National

Japanese author and economist Taichi Sakaiya dies at 83

Kyodo, Staff Report

Taichi Sakaiya, a bestselling author and an economist who served in key government posts, died of multiple organ failure Friday at a Tokyo hospital, his office said. He was 83.

Sakaiya, whose real name was Kotaro Ikeguchi, left the Ministry of International Trade and Industry in October 1978 to become a full-time writer. But between July 1998 and December 2000 he headed the Economic Planning Agency, now the Cabinet Office, under two former prime ministers, Keizo Obuchi and Yoshiro Mori.

During the second administration of Prime Minister Shinzo Abe, he served as a special adviser to the Cabinet.

Sakaiya made his debut as a writer in 1975 with his novel “Yudan!” which depicted the dire consequences Japan could face in the event of an oil crisis. In the following year, he wrote a novel called “Dankai no Sedai,” which predicted the impact the first baby boomer generation could have on society. Due to his book, the term dankai no sedai now usually refers to those born several years after the end of World War II and has become central to discussions of generations and the aging society in Japan.

His book “Chika Kakumei” (“The Knowledge-Value Revolution or a History of the Future”) was translated into eight languages.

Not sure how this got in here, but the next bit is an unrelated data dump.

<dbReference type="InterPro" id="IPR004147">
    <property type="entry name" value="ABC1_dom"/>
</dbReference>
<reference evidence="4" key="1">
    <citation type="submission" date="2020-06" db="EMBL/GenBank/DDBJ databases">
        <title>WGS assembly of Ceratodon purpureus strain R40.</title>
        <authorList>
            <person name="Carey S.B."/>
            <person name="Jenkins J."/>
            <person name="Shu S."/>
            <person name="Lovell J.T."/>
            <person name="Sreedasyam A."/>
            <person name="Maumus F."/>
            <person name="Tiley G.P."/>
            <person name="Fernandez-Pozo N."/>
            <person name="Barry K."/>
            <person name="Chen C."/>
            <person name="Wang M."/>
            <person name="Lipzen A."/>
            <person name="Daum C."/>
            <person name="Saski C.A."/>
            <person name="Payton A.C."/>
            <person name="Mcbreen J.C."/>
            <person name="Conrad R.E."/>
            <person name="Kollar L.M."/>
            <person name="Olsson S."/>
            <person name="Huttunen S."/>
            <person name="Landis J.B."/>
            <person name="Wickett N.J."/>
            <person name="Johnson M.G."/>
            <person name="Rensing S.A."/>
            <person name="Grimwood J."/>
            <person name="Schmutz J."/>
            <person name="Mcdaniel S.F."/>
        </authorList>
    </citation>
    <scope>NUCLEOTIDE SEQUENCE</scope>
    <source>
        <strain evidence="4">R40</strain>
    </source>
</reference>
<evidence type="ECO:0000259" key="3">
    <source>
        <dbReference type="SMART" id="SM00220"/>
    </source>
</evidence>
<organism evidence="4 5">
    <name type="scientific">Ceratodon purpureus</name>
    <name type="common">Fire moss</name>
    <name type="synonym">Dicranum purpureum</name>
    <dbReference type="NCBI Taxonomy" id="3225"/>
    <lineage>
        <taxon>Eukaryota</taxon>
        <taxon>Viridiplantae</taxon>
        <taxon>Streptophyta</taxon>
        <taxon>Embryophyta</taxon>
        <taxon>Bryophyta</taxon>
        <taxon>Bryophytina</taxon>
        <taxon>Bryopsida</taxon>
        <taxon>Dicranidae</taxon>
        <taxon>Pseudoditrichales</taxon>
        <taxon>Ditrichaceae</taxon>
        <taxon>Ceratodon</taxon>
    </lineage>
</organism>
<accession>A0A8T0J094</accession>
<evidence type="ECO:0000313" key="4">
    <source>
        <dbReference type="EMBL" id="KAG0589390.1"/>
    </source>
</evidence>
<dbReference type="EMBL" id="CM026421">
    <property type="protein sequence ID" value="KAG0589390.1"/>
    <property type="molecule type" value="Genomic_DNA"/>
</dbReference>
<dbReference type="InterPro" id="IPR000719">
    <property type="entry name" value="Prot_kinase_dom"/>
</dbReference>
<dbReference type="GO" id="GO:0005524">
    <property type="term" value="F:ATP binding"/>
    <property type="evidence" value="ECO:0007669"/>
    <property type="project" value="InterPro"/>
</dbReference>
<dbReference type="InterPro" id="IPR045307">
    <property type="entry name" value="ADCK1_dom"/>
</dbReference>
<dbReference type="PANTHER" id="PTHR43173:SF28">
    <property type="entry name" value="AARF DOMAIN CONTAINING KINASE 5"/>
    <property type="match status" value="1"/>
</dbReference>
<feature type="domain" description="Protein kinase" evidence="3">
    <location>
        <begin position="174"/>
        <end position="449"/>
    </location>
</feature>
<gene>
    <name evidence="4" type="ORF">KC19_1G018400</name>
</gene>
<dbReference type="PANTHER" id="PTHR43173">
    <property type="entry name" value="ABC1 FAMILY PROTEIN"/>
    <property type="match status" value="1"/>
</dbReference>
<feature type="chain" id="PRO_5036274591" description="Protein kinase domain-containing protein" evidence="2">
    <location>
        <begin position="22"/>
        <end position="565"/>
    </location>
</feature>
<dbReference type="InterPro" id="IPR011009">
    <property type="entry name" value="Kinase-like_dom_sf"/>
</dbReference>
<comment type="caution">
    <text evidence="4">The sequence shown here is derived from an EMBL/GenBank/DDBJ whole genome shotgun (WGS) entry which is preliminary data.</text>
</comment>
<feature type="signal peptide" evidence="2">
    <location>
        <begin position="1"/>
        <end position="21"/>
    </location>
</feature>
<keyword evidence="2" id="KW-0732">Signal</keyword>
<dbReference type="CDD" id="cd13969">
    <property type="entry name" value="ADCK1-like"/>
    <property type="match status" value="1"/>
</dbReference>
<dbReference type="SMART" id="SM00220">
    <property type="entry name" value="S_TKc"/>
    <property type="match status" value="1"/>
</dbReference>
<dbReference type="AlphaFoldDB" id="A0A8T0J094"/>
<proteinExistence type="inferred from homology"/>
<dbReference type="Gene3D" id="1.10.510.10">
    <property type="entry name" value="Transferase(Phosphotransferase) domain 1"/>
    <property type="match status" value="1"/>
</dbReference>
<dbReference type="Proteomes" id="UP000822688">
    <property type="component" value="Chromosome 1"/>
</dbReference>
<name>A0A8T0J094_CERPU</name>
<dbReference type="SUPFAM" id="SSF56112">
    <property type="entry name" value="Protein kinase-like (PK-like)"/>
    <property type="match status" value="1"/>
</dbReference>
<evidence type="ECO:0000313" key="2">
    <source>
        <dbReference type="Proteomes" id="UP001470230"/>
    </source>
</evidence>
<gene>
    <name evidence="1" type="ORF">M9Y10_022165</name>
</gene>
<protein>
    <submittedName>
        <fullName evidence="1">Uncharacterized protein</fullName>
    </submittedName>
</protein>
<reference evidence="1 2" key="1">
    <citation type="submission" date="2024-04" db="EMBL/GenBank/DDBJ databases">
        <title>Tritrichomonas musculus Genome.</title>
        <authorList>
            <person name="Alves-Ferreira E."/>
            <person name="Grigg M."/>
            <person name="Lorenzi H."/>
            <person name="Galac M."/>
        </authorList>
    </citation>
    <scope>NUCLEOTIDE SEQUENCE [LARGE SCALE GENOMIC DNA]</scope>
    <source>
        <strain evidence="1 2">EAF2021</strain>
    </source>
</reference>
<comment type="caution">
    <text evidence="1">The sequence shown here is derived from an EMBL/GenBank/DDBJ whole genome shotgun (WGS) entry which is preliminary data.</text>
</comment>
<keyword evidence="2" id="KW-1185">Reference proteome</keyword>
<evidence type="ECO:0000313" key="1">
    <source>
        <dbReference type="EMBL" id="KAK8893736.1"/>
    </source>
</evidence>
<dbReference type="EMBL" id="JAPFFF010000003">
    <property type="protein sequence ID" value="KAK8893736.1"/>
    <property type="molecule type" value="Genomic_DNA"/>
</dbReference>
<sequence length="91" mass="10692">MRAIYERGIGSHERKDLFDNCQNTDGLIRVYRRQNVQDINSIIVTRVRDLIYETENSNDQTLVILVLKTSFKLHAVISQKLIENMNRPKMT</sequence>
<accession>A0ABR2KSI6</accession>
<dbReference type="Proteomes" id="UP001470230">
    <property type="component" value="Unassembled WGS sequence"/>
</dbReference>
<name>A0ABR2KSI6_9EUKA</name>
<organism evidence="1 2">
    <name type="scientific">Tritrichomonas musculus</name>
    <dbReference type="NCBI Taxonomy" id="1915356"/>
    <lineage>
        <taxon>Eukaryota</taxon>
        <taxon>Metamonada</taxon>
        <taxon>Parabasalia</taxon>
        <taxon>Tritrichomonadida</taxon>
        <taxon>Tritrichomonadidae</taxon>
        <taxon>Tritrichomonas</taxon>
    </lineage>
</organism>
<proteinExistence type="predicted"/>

Sakaiya also provided easy-to-understand explanations of difficult themes while serving as head of the Economic Planning Agency.

The government’s monthly “economy watchers” survey, based on views from workers with jobs sensitive to economic trends such as taxi drivers and restaurant employees, was the brainchild of Sakaiya.

The survey was proposed to collect first-hand assessments of the economy from consumers, which are difficult to derive from general statistics.

Sakaiya, who was critical of the negative effects of bureaucracy, was also an advocate of decentralization.

After graduating from the University of Tokyo with a degree in economics, he joined now-defunct MITI in 1960. And later during his tenure he started publishing novels that predicted the future of Japan.

He played a key role in organizing the 1970 World Expo in Osaka, as well as the 1975 Okinawa Ocean Expo.

The Osaka native also wrote many historical novels, including “Toge no Gunzo” and “Hideyoshi,” which were dramatized and aired on NHK.